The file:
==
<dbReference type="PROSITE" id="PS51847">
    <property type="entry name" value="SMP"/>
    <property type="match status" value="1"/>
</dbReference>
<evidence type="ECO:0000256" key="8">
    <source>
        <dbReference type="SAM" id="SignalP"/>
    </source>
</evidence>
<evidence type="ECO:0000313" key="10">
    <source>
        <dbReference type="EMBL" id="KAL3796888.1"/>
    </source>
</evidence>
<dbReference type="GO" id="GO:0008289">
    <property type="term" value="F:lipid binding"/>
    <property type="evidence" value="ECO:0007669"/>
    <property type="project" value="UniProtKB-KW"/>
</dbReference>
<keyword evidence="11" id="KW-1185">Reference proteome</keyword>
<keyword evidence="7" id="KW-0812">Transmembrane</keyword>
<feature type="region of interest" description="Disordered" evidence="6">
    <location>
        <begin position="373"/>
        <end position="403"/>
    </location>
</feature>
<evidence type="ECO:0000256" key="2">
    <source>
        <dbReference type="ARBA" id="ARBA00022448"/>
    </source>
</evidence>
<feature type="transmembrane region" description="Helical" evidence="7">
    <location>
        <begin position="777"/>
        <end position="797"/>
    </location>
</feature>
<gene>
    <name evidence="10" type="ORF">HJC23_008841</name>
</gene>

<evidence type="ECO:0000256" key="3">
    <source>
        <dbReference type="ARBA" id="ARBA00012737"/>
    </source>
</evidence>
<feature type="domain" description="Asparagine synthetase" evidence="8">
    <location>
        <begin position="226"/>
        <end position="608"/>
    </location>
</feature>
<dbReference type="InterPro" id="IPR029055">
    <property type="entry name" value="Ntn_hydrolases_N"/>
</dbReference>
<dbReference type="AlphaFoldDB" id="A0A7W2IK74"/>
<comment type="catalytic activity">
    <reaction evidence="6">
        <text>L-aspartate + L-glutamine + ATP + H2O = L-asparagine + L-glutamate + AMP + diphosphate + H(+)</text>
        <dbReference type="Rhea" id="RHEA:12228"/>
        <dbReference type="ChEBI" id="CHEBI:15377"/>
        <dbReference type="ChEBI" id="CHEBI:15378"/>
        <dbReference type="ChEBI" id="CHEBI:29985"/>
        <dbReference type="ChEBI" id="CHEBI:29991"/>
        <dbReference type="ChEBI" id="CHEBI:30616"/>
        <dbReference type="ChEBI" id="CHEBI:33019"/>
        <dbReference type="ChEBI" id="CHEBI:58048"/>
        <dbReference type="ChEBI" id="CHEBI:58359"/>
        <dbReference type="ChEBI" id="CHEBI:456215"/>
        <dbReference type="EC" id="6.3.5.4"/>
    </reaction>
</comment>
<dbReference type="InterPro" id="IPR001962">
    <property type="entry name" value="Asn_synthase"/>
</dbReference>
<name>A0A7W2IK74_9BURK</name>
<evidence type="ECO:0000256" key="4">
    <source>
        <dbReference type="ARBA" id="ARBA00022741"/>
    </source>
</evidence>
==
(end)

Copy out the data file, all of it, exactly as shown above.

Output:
<dbReference type="PROSITE" id="PS51847">
    <property type="entry name" value="SMP"/>
    <property type="match status" value="1"/>
</dbReference>
<evidence type="ECO:0000256" key="8">
    <source>
        <dbReference type="SAM" id="SignalP"/>
    </source>
</evidence>
<evidence type="ECO:0000313" key="10">
    <source>
        <dbReference type="EMBL" id="KAL3796888.1"/>
    </source>
</evidence>
<dbReference type="GO" id="GO:0008289">
    <property type="term" value="F:lipid binding"/>
    <property type="evidence" value="ECO:0007669"/>
    <property type="project" value="UniProtKB-KW"/>
</dbReference>
<keyword evidence="11" id="KW-1185">Reference proteome</keyword>
<keyword evidence="7" id="KW-0812">Transmembrane</keyword>
<feature type="region of interest" description="Disordered" evidence="6">
    <location>
        <begin position="373"/>
        <end position="403"/>
    </location>
</feature>
<evidence type="ECO:0000256" key="2">
    <source>
        <dbReference type="ARBA" id="ARBA00022448"/>
    </source>
</evidence>
<feature type="transmembrane region" description="Helical" evidence="7">
    <location>
        <begin position="777"/>
        <end position="797"/>
    </location>
</feature>
<gene>
    <name evidence="10" type="ORF">HJC23_008841</name>
</gene>

<evidence type="ECO:0000256" key="3">
    <source>
        <dbReference type="ARBA" id="ARBA00012737"/>
    </source>
</evidence>
<feature type="domain" description="Asparagine synthetase" evidence="8">
    <location>
        <begin position="226"/>
        <end position="608"/>
    </location>
</feature>
<dbReference type="InterPro" id="IPR029055">
    <property type="entry name" value="Ntn_hydrolases_N"/>
</dbReference>
<dbReference type="AlphaFoldDB" id="A0A7W2IK74"/>
<comment type="catalytic activity">
    <reaction evidence="6">
        <text>L-aspartate + L-glutamine + ATP + H2O = L-asparagine + L-glutamate + AMP + diphosphate + H(+)</text>
        <dbReference type="Rhea" id="RHEA:12228"/>
        <dbReference type="ChEBI" id="CHEBI:15377"/>
        <dbReference type="ChEBI" id="CHEBI:15378"/>
        <dbReference type="ChEBI" id="CHEBI:29985"/>
        <dbReference type="ChEBI" id="CHEBI:29991"/>
        <dbReference type="ChEBI" id="CHEBI:30616"/>
        <dbReference type="ChEBI" id="CHEBI:33019"/>
        <dbReference type="ChEBI" id="CHEBI:58048"/>
        <dbReference type="ChEBI" id="CHEBI:58359"/>
        <dbReference type="ChEBI" id="CHEBI:456215"/>
        <dbReference type="EC" id="6.3.5.4"/>
    </reaction>
</comment>
<dbReference type="InterPro" id="IPR001962">
    <property type="entry name" value="Asn_synthase"/>
</dbReference>
<name>A0A7W2IK74_9BURK</name>
<evidence type="ECO:0000256" key="4">
    <source>
        <dbReference type="ARBA" id="ARBA00022741"/>
    </source>
</evidence>